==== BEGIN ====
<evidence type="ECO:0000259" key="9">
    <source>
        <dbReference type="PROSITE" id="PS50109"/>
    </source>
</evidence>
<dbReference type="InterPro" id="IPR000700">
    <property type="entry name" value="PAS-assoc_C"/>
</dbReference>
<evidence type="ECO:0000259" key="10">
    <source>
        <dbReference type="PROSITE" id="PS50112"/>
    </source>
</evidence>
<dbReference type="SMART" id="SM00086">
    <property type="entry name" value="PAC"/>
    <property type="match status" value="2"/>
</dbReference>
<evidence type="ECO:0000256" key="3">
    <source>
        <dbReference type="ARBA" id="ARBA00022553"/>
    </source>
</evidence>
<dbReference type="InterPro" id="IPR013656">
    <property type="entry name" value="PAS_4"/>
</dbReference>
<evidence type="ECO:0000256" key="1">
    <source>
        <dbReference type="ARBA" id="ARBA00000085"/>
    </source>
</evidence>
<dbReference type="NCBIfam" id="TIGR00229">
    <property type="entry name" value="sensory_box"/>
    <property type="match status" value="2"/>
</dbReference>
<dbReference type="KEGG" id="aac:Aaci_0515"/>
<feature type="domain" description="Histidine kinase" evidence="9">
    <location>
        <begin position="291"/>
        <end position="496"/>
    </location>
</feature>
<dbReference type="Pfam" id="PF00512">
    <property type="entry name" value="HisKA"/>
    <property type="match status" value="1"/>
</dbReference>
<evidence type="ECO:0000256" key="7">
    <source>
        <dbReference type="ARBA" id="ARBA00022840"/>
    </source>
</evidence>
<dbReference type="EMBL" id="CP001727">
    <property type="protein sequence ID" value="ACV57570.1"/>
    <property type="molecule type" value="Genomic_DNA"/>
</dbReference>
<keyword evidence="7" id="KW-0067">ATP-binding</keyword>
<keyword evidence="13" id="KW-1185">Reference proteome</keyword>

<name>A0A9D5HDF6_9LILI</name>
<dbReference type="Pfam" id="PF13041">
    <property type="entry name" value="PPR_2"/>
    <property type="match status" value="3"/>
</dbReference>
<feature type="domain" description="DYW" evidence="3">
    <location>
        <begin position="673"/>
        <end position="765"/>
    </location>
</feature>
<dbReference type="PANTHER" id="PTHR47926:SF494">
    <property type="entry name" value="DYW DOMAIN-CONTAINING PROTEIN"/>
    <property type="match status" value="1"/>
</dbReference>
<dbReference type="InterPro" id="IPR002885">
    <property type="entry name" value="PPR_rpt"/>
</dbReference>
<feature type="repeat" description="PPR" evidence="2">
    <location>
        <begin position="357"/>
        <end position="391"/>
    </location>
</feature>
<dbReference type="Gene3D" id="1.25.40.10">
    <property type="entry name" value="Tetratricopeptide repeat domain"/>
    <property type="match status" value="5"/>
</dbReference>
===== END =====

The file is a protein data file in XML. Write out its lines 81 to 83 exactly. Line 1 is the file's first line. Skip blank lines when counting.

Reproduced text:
<dbReference type="Gene3D" id="1.25.40.10">
    <property type="entry name" value="Tetratricopeptide repeat domain"/>
    <property type="match status" value="5"/>